If you have gone through the process of designing and developing a medical device before, you might find it different with the new EU MDR. For example, the medical device you want to develop might now fall into a higher classification.

If you are going through the process for the first time, however, the changes in EU regulations will have less of an impact. One exception to this is the fact the new EU MDR brings the classification of medical devices in Europe more in line with international regulations. This includes FDA regulations which apply in the US.

There are still some differences, particularly in relation to how you get regulatory approval in the EU compared to the US, but the closer alignment of the two systems has simplified many aspects.

We’ll look at the classification system in the US in more detail in a future blog. The focus here is on medical device classifications in the new EU MDR.

EU MDR Medical Device Classifications

The classification system for medical devices under the new EU MDR is based on risk. The level of risk the medical device presents determines which classification it falls under. This classification then tells you:

  • Whether a conformity assessment is required to ensure it meets MDR requirements; and,
  • If a conformity assessment is required, how that should be done.

If a conformity assessment is required, it must be conducted by a Notified Body, i.e. an independent certification organisation authorised – i.e. notified – by an EU member state.

There are three main classifications for medical devices: Class I, Class II, and Class III. In addition, there are sub-classes such as, for example, Class IIb and Class IIa.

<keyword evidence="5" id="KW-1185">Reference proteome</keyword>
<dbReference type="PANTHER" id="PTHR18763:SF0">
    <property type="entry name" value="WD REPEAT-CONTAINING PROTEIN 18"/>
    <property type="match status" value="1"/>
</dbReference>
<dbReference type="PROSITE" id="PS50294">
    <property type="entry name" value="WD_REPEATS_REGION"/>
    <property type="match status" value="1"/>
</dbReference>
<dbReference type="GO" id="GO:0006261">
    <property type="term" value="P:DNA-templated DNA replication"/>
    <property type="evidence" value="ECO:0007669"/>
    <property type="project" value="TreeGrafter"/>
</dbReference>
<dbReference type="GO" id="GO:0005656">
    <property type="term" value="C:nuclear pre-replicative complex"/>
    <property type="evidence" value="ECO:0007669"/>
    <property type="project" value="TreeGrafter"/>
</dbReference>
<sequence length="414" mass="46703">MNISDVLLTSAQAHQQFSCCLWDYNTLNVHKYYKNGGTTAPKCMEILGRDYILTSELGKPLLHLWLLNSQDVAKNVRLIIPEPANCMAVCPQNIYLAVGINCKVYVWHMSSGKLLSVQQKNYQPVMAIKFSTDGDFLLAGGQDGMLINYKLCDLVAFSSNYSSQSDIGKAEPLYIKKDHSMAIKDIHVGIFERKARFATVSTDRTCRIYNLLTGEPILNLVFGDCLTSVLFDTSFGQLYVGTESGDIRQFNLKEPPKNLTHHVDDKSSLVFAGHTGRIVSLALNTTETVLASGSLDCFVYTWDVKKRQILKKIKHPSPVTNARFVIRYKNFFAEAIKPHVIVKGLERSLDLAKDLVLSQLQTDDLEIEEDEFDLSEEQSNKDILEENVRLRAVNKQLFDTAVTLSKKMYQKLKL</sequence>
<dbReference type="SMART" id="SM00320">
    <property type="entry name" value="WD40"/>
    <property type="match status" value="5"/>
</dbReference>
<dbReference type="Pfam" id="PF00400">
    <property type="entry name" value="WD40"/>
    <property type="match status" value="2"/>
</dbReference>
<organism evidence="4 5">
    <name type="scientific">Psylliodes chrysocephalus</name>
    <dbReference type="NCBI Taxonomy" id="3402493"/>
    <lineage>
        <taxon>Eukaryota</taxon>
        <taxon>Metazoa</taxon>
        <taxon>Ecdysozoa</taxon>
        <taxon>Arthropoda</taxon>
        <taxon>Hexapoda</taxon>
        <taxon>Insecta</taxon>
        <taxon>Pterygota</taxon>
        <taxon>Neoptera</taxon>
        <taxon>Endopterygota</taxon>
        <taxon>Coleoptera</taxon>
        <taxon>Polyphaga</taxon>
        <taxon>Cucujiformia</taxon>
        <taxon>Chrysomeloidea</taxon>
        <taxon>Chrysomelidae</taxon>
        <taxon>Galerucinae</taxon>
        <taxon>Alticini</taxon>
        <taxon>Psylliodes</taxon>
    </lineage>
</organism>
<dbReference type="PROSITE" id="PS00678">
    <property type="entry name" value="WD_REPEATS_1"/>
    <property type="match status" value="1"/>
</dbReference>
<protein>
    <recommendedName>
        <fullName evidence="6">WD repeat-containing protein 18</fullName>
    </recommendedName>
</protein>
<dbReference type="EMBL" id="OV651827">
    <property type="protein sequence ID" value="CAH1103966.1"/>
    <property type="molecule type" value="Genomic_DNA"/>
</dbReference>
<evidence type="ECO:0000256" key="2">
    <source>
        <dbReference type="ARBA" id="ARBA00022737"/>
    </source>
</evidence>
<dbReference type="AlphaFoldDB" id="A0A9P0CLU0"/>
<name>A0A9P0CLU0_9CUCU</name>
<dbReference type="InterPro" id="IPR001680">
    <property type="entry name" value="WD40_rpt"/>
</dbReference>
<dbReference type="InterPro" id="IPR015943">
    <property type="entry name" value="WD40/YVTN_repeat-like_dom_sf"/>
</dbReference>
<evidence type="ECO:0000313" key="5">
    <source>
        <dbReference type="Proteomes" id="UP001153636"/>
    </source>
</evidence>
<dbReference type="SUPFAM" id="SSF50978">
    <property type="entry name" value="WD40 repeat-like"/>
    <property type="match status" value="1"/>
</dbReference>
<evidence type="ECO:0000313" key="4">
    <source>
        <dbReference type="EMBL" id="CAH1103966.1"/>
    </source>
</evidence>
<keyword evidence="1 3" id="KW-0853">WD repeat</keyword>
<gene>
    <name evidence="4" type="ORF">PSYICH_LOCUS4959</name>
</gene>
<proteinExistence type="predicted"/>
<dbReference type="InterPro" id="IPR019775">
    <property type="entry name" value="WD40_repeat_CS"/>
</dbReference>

Most medical devices, however, will fall into the following risk classes:

  • Class I – this classification is for the lowest risk medical devices such as wheelchairs, glasses, stethoscopes, etc. Most medical devices in this category do not require a conformity assessment. Instead, they can be self-assessed. The exceptions are Class I medical devices which are reusable surgical instruments, are supplied sterile, or have a measuring function. A notified body is required to certify these types of medical device.
  • Class IIa – this classification is for medium risk medical devices. An example is a surgical clamp. A conformity assessment by a notified body is required for this classification of medical device.
  • Class IIb – this classification is for higher risk medical devices or medical devices classed as a medium-to-high risk. A bone fixation plate is one example. Again, Class IIb medical devices require a conformity assessment.
  • Class III – this classification is for the highest risk medical devices and requires a conformity assessment. Examples include pacemakers and heart valves.

Determining the Classification of Your Medical Device

One of the first things that is required when designing and developing a new medical device for the EU market is to determine its classification. Working with an engineering design and development team with knowledge and experience in this area streamlines the regulatory approval process and ensures the development starts on the right track.

Quality Systems and Design Controls in the New Medical Device Development Process

by Ger O'Carroll

Design controls are essential to ensuring your medical device idea achieves regulatory approval. Without design controls, you won’t be able to launch your product, while the poor implementation of design controls, particularly in the early stages of a project, will delay the launch of your product.

What are design controls?

Design controls are part of the Quality System that you must have in place before regulators will allow your product to enter the market. So, let’s start there.